Interfaith concert draws hundreds for inspiration as the calendar turns to 2023


It was billed as a night of music and prayer, a collective and contemplative way to send off one year and ring in the next.

Event program for the 30th annual New Year’s Eve interfaith service (Courtesy)

The 30th annual New Year’s Eve service at St. Ignatius Jesuit Church in downtown Baltimore drew hundreds in from the fog to sit and listen to an array of speakers, song and instrumental performances. It was the first time in three years that the event was officially held in-person and with most pews full, though not to capacity in part due to a rainy, though balmy, evening with the temperature reaching nearly 60 degrees.

A prelude started off the program at 8 p.m. as began as people filed into the building, most visibly over the age of 50 with no kids in tow. They shook the vestiges of water from their coats and umbrellas, some greeting friends and congregants as they settled in for a more optimistic way to celebrate the start of 2023.

In the lobby before the start of the concert, Cantor Thom King of Beth El Congregation in Pikesville collegially noted that “it should be fun.”

The first item on the docket, the call to prayer, was led in the Buddhist tradition by Matt Fetting of Burning House Zendo in Westminster. Soon afterwards, King sang “Sim Shalom” in a baritone that seemed to wrap the crowd in a seasoned sweater with its warmth and comfort, especially to the Jewish members in the audience.

Rabbi Naomi Zaslow, also of Beth El, led the first prayer, emphasizing: “May we each find a path of peace. … Help our feet run to do goodness. May the endless possibilities feel alive and in front of us.”

‘Strengthen the bonds of fellowship’

Such significant words were not recited in a vacuum. After a year marked by a national and global rise in antisemitism, the gathering of leaders of major faiths symbolized camaraderie and a more positive way forward.

It came after a summer where southern Maryland saw antisemitic fliers with hateful messages, and more recently, the words “Jews not welcome” painted on an entrance sign to Walt Whitman High School in Bethesda and a swastika drawn on a bench at Montgomery Mall, also in Bethesda. That ensued after two cases of vandalism in November: the etching of three people hanging from a noose with the words “No Mercy for Jews” at the Bethesda Trolley Trail; and swastikas with white supremacy symbols were painted at Old Georgetown Road and Tuckerman Lane. While not in Baltimore proper, the messages hit home.

The second prayer of the evening of recited by Rev. Christian Iosso of First & Franklin Presbyterian Church and the third prayer by Rev. Lauretta Halstead of Kingdom Worship Center. Imam Ismet Akein of the Islamic Society of Baltimore followed with a reading from the Koran and a reflection by Pastor Mark Parker of the city’s Breath of God Lutheran Church.

Shortly afterwards, Baltimore Police Commissioner Michael S. Harrison led a prayer for public safety and community partnerships, and speaking near the end of the program was Baltimore Mayor Brandon Scott. He recited: “We particularly hallow Your name on this final evening of the year 2022 when we come together in all our diversity to strengthen the bonds of fellowship.”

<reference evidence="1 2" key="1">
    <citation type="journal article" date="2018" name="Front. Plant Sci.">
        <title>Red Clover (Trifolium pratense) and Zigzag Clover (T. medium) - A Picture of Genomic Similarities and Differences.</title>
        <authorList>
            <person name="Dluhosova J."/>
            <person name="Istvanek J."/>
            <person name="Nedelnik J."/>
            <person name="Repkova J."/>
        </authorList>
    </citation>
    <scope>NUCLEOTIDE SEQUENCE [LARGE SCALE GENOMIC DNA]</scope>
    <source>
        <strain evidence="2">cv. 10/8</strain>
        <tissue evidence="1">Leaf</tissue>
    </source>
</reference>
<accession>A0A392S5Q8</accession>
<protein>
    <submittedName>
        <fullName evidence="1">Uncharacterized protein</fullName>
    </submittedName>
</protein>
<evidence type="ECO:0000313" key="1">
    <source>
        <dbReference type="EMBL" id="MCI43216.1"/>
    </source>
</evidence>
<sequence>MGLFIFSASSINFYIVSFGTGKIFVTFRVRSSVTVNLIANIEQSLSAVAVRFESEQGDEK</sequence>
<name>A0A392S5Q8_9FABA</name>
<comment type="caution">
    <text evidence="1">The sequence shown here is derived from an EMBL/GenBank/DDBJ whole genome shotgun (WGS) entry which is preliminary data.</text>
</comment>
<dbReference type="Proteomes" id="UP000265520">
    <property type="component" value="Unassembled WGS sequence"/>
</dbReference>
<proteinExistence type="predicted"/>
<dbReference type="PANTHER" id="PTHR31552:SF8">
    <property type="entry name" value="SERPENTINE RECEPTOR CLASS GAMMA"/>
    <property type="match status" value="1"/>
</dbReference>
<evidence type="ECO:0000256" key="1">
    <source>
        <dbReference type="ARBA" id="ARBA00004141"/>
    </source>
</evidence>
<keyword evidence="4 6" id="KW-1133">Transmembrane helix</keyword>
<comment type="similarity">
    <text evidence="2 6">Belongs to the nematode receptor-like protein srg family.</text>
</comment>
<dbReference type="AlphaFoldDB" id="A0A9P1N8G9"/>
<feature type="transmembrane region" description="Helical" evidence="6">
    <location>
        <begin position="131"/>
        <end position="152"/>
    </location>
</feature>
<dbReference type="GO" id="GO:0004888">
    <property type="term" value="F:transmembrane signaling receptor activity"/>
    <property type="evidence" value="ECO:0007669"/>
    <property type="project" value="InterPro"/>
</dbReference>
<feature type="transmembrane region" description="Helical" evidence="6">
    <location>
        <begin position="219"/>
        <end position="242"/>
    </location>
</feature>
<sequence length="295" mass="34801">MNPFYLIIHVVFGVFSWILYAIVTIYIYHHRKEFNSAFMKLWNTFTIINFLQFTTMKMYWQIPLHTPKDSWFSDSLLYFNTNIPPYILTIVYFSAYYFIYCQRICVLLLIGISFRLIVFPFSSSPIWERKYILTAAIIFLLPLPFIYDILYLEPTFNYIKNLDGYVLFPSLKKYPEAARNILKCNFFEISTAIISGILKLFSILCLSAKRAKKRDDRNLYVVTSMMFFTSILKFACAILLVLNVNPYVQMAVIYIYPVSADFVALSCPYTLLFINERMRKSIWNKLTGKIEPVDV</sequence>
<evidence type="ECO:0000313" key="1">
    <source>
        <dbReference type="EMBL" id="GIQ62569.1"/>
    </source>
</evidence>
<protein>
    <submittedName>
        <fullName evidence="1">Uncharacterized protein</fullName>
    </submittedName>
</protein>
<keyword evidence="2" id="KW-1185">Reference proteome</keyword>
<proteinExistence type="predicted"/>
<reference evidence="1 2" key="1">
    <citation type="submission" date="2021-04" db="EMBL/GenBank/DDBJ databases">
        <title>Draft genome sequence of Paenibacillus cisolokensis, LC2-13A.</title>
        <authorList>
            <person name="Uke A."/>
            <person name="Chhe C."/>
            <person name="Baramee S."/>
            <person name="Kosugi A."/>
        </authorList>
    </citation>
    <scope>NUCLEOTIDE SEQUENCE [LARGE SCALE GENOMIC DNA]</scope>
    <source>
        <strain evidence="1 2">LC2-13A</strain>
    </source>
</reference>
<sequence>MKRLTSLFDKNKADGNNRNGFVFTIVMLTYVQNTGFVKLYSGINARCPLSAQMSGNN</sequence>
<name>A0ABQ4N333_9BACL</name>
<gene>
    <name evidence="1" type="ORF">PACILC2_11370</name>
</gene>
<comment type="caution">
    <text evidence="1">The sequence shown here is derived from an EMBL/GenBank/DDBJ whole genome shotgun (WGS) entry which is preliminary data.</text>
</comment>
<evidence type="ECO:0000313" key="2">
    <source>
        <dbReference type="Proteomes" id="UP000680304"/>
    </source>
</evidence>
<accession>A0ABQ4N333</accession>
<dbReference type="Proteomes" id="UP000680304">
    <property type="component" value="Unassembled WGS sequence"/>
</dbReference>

At his very first New Year’s Eve concert, Father Brian Frain, the new pastor of St. Ignatius, made a point of welcoming those gathered in his remarks, clearly awed by the size of the crowd and the quality of the singing. (The church choir performed more than once, directed by Paul Teie.) Frain has taken the helm over from longtime Father William J. Watters, who first started the interfaith celebration back in 1993. Watters has said: “When we all gather for this, it’s so representational of the people of Baltimore — the faith traditions, the backgrounds.”

The closing prayer was led by Cantor George Henschel of Kol HaLev Synagogue Community in Lutherville. He led a responsive reading called “Litany of the Shofar” and then proceeded to sound the wind instrument most often heard during the High Holidays, blowing for 41 seconds — not his longest blast, he stated afterwards, but certainly long enough to reverberate throughout the room, getting audible impressive remarks from attendees not used to the sound.

Prior to the event, he noted that this gathering brings representatives from nearly every element of life in the city — the arts, safety, health, education, law and justice communities, in addition to political leaders, charitable organizations and the media. “But the music is truly the centerpiece,” he stated. “Nothing carries the hopes and prayers for the coming year better than music.”

Tables piled with cheese and fruit, homemade dishes, hot beverages and a cornucopia of desserts (including panettone, baklava and rugelach), brought a large portion of concert-goers together afterwards, with conversations lingering until about an hour before midnight. Then people slipped back out into the dissipating fog, many promising to return next year.

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